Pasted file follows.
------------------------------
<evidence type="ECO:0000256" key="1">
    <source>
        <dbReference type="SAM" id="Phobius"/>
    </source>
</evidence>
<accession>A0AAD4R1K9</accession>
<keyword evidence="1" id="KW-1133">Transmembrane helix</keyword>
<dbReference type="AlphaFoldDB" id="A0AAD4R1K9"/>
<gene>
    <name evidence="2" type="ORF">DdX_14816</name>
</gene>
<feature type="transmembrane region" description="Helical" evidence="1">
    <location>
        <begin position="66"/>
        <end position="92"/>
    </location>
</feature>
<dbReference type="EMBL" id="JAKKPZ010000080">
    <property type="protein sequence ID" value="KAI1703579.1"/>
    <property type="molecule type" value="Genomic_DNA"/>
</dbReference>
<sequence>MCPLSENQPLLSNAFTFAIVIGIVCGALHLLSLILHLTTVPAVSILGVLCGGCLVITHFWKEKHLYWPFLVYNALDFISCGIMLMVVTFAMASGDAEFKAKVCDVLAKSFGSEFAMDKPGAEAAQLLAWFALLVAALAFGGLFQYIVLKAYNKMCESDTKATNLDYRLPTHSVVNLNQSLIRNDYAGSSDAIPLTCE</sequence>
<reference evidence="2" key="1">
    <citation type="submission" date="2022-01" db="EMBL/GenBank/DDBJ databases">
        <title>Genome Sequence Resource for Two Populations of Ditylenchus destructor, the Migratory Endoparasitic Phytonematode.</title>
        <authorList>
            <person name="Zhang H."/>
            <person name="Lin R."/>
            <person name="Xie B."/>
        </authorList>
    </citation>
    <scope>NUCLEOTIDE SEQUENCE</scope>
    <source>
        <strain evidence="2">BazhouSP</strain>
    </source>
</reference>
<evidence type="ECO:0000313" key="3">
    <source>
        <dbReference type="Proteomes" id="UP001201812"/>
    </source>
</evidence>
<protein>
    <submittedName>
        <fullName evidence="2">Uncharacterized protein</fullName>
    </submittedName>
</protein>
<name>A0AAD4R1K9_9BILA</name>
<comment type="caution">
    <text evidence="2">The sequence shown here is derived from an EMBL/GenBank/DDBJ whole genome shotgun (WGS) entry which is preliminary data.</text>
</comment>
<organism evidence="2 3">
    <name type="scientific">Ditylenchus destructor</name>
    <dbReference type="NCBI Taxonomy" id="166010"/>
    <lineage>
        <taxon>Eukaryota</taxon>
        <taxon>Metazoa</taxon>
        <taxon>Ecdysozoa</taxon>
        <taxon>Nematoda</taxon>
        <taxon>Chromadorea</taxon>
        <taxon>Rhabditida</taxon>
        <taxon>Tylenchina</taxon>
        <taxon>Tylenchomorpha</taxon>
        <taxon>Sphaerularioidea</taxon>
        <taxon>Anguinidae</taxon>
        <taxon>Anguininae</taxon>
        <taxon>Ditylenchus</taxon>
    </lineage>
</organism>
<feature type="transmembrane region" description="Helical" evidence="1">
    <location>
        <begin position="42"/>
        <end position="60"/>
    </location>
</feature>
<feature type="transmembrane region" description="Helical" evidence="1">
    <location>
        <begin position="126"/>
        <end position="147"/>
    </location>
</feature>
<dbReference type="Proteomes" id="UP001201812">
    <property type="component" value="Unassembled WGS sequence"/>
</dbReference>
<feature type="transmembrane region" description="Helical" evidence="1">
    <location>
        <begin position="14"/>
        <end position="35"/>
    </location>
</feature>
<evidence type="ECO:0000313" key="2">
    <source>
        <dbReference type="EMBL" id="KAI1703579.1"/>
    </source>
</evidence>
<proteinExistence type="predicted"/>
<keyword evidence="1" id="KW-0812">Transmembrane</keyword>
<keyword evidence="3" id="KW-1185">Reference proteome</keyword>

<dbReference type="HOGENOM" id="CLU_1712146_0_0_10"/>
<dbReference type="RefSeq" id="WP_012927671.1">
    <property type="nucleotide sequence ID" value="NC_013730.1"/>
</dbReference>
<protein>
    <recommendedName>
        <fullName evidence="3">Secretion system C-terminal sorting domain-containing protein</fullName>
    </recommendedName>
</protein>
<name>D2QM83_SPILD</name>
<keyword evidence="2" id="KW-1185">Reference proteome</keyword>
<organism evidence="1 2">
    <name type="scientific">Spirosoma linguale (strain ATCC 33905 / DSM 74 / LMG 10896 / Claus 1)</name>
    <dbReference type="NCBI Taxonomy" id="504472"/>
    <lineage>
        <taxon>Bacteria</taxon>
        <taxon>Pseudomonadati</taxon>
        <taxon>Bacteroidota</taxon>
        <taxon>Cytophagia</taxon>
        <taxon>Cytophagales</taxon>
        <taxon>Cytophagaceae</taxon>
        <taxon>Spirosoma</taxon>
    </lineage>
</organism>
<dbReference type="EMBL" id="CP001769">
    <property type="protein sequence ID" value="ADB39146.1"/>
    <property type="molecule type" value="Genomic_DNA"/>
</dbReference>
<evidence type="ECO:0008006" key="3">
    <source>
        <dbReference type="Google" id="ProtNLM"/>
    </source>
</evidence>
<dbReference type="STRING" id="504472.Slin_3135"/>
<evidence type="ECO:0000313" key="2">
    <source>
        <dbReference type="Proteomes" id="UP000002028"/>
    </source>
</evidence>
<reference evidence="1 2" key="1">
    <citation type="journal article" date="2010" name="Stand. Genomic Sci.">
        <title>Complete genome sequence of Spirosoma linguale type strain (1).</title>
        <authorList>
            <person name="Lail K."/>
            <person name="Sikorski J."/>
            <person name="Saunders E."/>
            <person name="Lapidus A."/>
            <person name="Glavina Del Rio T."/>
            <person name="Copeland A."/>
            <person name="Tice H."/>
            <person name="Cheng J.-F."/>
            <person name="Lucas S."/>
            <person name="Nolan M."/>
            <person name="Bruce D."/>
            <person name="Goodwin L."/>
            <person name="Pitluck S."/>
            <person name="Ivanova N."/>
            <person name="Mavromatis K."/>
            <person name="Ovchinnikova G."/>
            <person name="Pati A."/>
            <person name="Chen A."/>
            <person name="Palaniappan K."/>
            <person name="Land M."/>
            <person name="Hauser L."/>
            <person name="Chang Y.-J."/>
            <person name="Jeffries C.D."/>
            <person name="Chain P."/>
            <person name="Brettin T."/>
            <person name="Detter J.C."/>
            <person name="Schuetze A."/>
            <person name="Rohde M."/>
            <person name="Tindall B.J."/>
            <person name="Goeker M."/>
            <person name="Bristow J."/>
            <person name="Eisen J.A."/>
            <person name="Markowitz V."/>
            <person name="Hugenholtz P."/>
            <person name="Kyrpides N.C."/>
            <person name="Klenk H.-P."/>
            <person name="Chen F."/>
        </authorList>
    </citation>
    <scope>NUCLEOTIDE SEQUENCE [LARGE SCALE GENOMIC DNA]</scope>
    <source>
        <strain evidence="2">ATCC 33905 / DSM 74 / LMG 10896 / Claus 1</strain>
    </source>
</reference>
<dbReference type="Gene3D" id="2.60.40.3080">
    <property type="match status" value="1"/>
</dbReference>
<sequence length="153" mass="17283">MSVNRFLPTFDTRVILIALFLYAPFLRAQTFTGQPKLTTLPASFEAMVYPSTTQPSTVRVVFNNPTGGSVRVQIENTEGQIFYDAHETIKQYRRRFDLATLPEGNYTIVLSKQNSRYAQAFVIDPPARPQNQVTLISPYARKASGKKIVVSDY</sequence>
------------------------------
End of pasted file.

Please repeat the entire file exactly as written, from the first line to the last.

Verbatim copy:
<evidence type="ECO:0000256" key="1">
    <source>
        <dbReference type="SAM" id="Phobius"/>
    </source>
</evidence>
<accession>A0AAD4R1K9</accession>
<keyword evidence="1" id="KW-1133">Transmembrane helix</keyword>
<dbReference type="AlphaFoldDB" id="A0AAD4R1K9"/>
<gene>
    <name evidence="2" type="ORF">DdX_14816</name>
</gene>
<feature type="transmembrane region" description="Helical" evidence="1">
    <location>
        <begin position="66"/>
        <end position="92"/>
    </location>
</feature>
<dbReference type="EMBL" id="JAKKPZ010000080">
    <property type="protein sequence ID" value="KAI1703579.1"/>
    <property type="molecule type" value="Genomic_DNA"/>
</dbReference>
<sequence>MCPLSENQPLLSNAFTFAIVIGIVCGALHLLSLILHLTTVPAVSILGVLCGGCLVITHFWKEKHLYWPFLVYNALDFISCGIMLMVVTFAMASGDAEFKAKVCDVLAKSFGSEFAMDKPGAEAAQLLAWFALLVAALAFGGLFQYIVLKAYNKMCESDTKATNLDYRLPTHSVVNLNQSLIRNDYAGSSDAIPLTCE</sequence>
<reference evidence="2" key="1">
    <citation type="submission" date="2022-01" db="EMBL/GenBank/DDBJ databases">
        <title>Genome Sequence Resource for Two Populations of Ditylenchus destructor, the Migratory Endoparasitic Phytonematode.</title>
        <authorList>
            <person name="Zhang H."/>
            <person name="Lin R."/>
            <person name="Xie B."/>
        </authorList>
    </citation>
    <scope>NUCLEOTIDE SEQUENCE</scope>
    <source>
        <strain evidence="2">BazhouSP</strain>
    </source>
</reference>
<evidence type="ECO:0000313" key="3">
    <source>
        <dbReference type="Proteomes" id="UP001201812"/>
    </source>
</evidence>
<protein>
    <submittedName>
        <fullName evidence="2">Uncharacterized protein</fullName>
    </submittedName>
</protein>
<name>A0AAD4R1K9_9BILA</name>
<comment type="caution">
    <text evidence="2">The sequence shown here is derived from an EMBL/GenBank/DDBJ whole genome shotgun (WGS) entry which is preliminary data.</text>
</comment>
<organism evidence="2 3">
    <name type="scientific">Ditylenchus destructor</name>
    <dbReference type="NCBI Taxonomy" id="166010"/>
    <lineage>
        <taxon>Eukaryota</taxon>
        <taxon>Metazoa</taxon>
        <taxon>Ecdysozoa</taxon>
        <taxon>Nematoda</taxon>
        <taxon>Chromadorea</taxon>
        <taxon>Rhabditida</taxon>
        <taxon>Tylenchina</taxon>
        <taxon>Tylenchomorpha</taxon>
        <taxon>Sphaerularioidea</taxon>
        <taxon>Anguinidae</taxon>
        <taxon>Anguininae</taxon>
        <taxon>Ditylenchus</taxon>
    </lineage>
</organism>
<feature type="transmembrane region" description="Helical" evidence="1">
    <location>
        <begin position="42"/>
        <end position="60"/>
    </location>
</feature>
<feature type="transmembrane region" description="Helical" evidence="1">
    <location>
        <begin position="126"/>
        <end position="147"/>
    </location>
</feature>
<dbReference type="Proteomes" id="UP001201812">
    <property type="component" value="Unassembled WGS sequence"/>
</dbReference>
<feature type="transmembrane region" description="Helical" evidence="1">
    <location>
        <begin position="14"/>
        <end position="35"/>
    </location>
</feature>
<evidence type="ECO:0000313" key="2">
    <source>
        <dbReference type="EMBL" id="KAI1703579.1"/>
    </source>
</evidence>
<proteinExistence type="predicted"/>
<keyword evidence="1" id="KW-0812">Transmembrane</keyword>
<keyword evidence="3" id="KW-1185">Reference proteome</keyword>

<dbReference type="HOGENOM" id="CLU_1712146_0_0_10"/>
<dbReference type="RefSeq" id="WP_012927671.1">
    <property type="nucleotide sequence ID" value="NC_013730.1"/>
</dbReference>
<protein>
    <recommendedName>
        <fullName evidence="3">Secretion system C-terminal sorting domain-containing protein</fullName>
    </recommendedName>
</protein>
<name>D2QM83_SPILD</name>
<keyword evidence="2" id="KW-1185">Reference proteome</keyword>
<organism evidence="1 2">
    <name type="scientific">Spirosoma linguale (strain ATCC 33905 / DSM 74 / LMG 10896 / Claus 1)</name>
    <dbReference type="NCBI Taxonomy" id="504472"/>
    <lineage>
        <taxon>Bacteria</taxon>
        <taxon>Pseudomonadati</taxon>
        <taxon>Bacteroidota</taxon>
        <taxon>Cytophagia</taxon>
        <taxon>Cytophagales</taxon>
        <taxon>Cytophagaceae</taxon>
        <taxon>Spirosoma</taxon>
    </lineage>
</organism>
<dbReference type="EMBL" id="CP001769">
    <property type="protein sequence ID" value="ADB39146.1"/>
    <property type="molecule type" value="Genomic_DNA"/>
</dbReference>
<evidence type="ECO:0008006" key="3">
    <source>
        <dbReference type="Google" id="ProtNLM"/>
    </source>
</evidence>
<dbReference type="STRING" id="504472.Slin_3135"/>
<evidence type="ECO:0000313" key="2">
    <source>
        <dbReference type="Proteomes" id="UP000002028"/>
    </source>
</evidence>
<reference evidence="1 2" key="1">
    <citation type="journal article" date="2010" name="Stand. Genomic Sci.">
        <title>Complete genome sequence of Spirosoma linguale type strain (1).</title>
        <authorList>
            <person name="Lail K."/>
            <person name="Sikorski J."/>
            <person name="Saunders E."/>
            <person name="Lapidus A."/>
            <person name="Glavina Del Rio T."/>
            <person name="Copeland A."/>
            <person name="Tice H."/>
            <person name="Cheng J.-F."/>
            <person name="Lucas S."/>
            <person name="Nolan M."/>
            <person name="Bruce D."/>
            <person name="Goodwin L."/>
            <person name="Pitluck S."/>
            <person name="Ivanova N."/>
            <person name="Mavromatis K."/>
            <person name="Ovchinnikova G."/>
            <person name="Pati A."/>
            <person name="Chen A."/>
            <person name="Palaniappan K."/>
            <person name="Land M."/>
            <person name="Hauser L."/>
            <person name="Chang Y.-J."/>
            <person name="Jeffries C.D."/>
            <person name="Chain P."/>
            <person name="Brettin T."/>
            <person name="Detter J.C."/>
            <person name="Schuetze A."/>
            <person name="Rohde M."/>
            <person name="Tindall B.J."/>
            <person name="Goeker M."/>
            <person name="Bristow J."/>
            <person name="Eisen J.A."/>
            <person name="Markowitz V."/>
            <person name="Hugenholtz P."/>
            <person name="Kyrpides N.C."/>
            <person name="Klenk H.-P."/>
            <person name="Chen F."/>
        </authorList>
    </citation>
    <scope>NUCLEOTIDE SEQUENCE [LARGE SCALE GENOMIC DNA]</scope>
    <source>
        <strain evidence="2">ATCC 33905 / DSM 74 / LMG 10896 / Claus 1</strain>
    </source>
</reference>
<dbReference type="Gene3D" id="2.60.40.3080">
    <property type="match status" value="1"/>
</dbReference>
<sequence length="153" mass="17283">MSVNRFLPTFDTRVILIALFLYAPFLRAQTFTGQPKLTTLPASFEAMVYPSTTQPSTVRVVFNNPTGGSVRVQIENTEGQIFYDAHETIKQYRRRFDLATLPEGNYTIVLSKQNSRYAQAFVIDPPARPQNQVTLISPYARKASGKKIVVSDY</sequence>